Luring in better jobs and higher pay, that's the goal the Tulsa Chamber is shooting for over the next six months.
East Tulsa at 21st and Garnett; it's a busy intersection but the area surrounding it is dotted with empty store fronts and some deteriorating infrastructure. A recent report showed stagnant job growth there.
Tuesday, a group got together to figure out how to help some of Tulsa's neighborhoods better develop their workforce.
Denise Reid, said "What is it specifically that is potentially keeping them unemployed or underemployed"
School board member Bobbie Grey Elliot, a 30-plus year resident of East Tulsa, highlighted the fact that more than half of the local high school is of Hispanic descent.
"We need to find bilingual teachers to come into classrooms to assist," Elliot said.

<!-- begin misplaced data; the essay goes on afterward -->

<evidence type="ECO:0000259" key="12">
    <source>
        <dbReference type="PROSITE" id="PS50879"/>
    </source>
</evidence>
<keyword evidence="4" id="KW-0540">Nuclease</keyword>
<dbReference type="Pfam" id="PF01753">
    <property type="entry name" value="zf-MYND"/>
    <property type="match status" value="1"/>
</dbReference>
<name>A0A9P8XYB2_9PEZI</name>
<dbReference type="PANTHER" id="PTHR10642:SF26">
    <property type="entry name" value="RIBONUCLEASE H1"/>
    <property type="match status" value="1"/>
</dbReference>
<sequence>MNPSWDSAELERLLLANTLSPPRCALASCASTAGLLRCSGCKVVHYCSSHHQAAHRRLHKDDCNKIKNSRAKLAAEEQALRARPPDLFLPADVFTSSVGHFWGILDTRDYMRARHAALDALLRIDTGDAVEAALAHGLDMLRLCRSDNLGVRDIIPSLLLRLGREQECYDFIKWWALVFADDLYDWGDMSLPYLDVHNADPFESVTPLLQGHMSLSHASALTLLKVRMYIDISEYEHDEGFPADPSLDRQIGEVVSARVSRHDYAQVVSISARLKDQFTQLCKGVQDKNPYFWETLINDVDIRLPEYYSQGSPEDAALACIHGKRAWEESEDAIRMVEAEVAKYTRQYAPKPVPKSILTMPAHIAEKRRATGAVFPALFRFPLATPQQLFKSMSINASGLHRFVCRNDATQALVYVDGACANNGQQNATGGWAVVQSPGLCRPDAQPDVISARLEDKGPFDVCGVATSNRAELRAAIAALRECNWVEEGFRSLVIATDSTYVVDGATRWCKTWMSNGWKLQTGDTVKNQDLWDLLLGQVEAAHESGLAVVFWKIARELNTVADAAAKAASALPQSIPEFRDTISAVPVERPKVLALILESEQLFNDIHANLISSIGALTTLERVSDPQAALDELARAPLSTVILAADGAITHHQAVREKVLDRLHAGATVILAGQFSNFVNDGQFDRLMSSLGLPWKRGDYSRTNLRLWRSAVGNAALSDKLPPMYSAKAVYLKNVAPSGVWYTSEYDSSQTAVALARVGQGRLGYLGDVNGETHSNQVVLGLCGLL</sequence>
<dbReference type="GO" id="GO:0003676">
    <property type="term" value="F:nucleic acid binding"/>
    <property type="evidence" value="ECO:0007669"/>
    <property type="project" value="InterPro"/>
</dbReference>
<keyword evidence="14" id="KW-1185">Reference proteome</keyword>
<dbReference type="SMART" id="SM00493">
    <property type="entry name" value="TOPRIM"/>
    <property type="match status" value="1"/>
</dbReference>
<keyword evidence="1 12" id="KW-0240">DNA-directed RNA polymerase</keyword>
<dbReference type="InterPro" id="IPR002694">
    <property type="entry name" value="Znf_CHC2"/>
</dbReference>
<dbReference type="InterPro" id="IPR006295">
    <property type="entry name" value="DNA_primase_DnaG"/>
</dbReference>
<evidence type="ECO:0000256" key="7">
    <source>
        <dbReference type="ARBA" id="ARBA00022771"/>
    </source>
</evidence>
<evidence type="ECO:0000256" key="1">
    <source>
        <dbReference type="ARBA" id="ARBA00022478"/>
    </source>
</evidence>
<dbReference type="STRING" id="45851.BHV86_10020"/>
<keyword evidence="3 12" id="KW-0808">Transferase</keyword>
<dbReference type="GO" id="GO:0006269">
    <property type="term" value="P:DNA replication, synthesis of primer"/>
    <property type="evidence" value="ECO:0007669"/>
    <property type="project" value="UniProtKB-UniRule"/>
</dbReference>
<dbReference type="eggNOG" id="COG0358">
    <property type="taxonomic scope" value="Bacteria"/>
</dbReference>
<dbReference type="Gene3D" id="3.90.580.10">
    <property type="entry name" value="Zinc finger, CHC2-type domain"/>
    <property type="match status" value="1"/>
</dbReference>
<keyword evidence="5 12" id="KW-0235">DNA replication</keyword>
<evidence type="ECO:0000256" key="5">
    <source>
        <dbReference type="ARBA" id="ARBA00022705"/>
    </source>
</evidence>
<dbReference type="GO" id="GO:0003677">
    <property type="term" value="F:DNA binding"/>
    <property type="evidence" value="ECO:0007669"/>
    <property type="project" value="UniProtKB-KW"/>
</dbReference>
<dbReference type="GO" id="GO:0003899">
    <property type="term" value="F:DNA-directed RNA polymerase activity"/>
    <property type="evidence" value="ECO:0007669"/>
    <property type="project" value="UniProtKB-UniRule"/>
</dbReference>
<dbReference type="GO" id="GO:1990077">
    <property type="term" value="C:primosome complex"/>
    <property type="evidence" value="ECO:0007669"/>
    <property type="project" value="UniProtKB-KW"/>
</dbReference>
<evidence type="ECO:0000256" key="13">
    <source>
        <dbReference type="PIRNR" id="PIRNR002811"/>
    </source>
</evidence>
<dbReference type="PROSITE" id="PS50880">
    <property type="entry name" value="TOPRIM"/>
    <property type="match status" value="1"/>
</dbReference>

Pastor Leonard Busch said it's all about getting to the children of Tulsa early, to give them hope for the future and incentive to go for those high paying jobs.
"If I come from a culture of poverty, just having a job at a minimum wage, or almost minimum wage, that's better than anything, perhaps, that I'd ever expect," Busch said.
The initiative is hoping to fill workforce talent gaps in Tulsa, rather than losing workers to other surrounding cities. And Tuesday was just step one in the six month long discussion.